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EPA Fines Nassau Health Care Corporation for Violating Hazardous Health Waste Regulations

Release Date: 10/20/2003
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(#03127) New York, N.Y. -- The U.S. Environmental Protection Agency (EPA) announced today that it will seek $279,900 in penalties from the Nassau Health Care Corporation Nassau University Medical Center in East Meadow, New York for violating numerous requirements of the federal and New York State hazardous waste regulations. The medical research, diagnostic and treatment facility must comply with all hazardous waste management requirements under the Resource Conservation and Recovery Act (RCRA).

"Hazardous waste regulations help to ensure that facilities like Nassau Health do not release toxic chemicals into the environment and protect workers, patients and visitors at the hospital," said EPA Regional Administrator Jane M. Kenny. "Many toxic compounds easily contaminate air, ground or water and exposure can cause or aggravate many illnesses. Though there were no releases in this case, it is essential that companies with hazardous chemicals in their waste follow EPA and state regulations very carefully to ensure that they don't endanger people or the environment."

The discovery of violations at Nassau Health grew out of EPA inspections of the facility this past winter. These violations included storage or abandonment of several types of solid waste and chemicals, and failure to determine whether or not they were hazardous wastes. In addition, the hospital did not have a permit to store hazardous waste, and did not meet the protective management requirements needed to be exempt from a permit. Hazardous waste containers were not identified with the required markings or inspected regularly; emergency response agencies were not notified of hazardous waste being stored; and the hospital did not minimize the possibility of fire, explosion or unplanned release of hazardous substances into the environment. Finally, a number of hospital personnel responsible for hazardous waste management were not trained in how to handle it, and no hazardous waste emergency response plan was in place. Since the inspection, Nassau Health has been correcting the violations. The company has 30 days to respond to the complaint.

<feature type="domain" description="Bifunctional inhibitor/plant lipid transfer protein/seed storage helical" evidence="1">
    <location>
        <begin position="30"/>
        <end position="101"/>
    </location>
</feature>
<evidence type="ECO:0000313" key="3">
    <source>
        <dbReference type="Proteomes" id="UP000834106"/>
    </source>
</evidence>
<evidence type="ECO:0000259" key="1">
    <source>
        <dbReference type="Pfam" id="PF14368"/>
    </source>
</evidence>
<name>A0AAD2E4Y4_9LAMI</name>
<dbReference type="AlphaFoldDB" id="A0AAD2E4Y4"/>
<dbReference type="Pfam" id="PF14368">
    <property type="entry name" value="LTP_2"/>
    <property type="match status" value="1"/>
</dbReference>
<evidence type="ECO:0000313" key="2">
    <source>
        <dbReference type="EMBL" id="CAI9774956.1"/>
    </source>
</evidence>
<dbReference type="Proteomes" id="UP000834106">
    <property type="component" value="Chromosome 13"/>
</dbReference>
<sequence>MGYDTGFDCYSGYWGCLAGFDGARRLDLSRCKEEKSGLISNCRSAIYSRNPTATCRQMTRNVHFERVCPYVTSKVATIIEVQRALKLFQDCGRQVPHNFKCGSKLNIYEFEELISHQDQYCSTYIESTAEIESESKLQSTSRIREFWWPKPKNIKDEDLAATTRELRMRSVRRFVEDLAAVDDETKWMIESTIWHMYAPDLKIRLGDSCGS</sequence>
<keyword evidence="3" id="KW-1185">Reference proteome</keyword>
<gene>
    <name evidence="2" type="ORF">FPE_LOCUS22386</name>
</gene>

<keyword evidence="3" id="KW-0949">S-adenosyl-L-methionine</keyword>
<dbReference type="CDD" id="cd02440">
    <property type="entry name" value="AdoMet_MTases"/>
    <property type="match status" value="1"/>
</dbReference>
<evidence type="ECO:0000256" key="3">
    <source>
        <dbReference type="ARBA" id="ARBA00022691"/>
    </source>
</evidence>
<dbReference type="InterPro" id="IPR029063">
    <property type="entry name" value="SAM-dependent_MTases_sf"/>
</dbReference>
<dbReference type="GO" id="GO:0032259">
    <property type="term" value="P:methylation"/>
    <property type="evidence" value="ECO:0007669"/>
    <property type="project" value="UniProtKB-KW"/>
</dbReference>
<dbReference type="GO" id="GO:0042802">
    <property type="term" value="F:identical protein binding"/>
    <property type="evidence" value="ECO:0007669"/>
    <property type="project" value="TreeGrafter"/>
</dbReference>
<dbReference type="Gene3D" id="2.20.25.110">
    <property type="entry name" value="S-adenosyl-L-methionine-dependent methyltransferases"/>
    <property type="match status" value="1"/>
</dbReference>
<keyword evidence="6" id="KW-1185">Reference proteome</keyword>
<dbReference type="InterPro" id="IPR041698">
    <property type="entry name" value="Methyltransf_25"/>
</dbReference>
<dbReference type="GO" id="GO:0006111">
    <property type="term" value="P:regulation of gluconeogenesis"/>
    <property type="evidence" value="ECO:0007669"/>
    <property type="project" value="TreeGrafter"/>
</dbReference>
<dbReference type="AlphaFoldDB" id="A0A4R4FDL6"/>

Nassau Health could have avoided this enforcement action by taking advantage of EPA's Hospitals and Healthcare Initiative. EPA Region 2 started the Hospital and Healthcare Initiative in the fall of 2002 to help hospitals and healthcare facilities comply with environmental regulations as part of a larger EPA Voluntary Audit Policy. The Agency established the policy to encourage prompt disclosure and correction of environmental violations, safeguarding human health and the environment. Many hospitals and healthcare facilities were not aware of their responsibilities under various environmental laws or failed to implement effective compliance strategies. As part of the initiative, EPA sent letters to 480 facilities in New Jersey, New York, Puerto Rico and the U.S. Virgin Islands and held free workshops to help hospitals comply. In addition, the Agency established a Web site that provides information about their duties under the law, and warned hospitals that EPA inspections of their facilities - with risk of financial penalties - were imminent.

Hospitals can take advantage of the Agency's Voluntary Audit Policy, through which they can investigate and disclose environmental violations to EPA and, as a compliance incentive, receive a partial or complete reduction in financial penalties. To date, eleven hospitals have entered into voluntary self-audit disclosure agreements with EPA.

More information about hazardous waste regulations can be found on EPA's website at: http://www.epa.gov/epaoswer/osw/index.htm.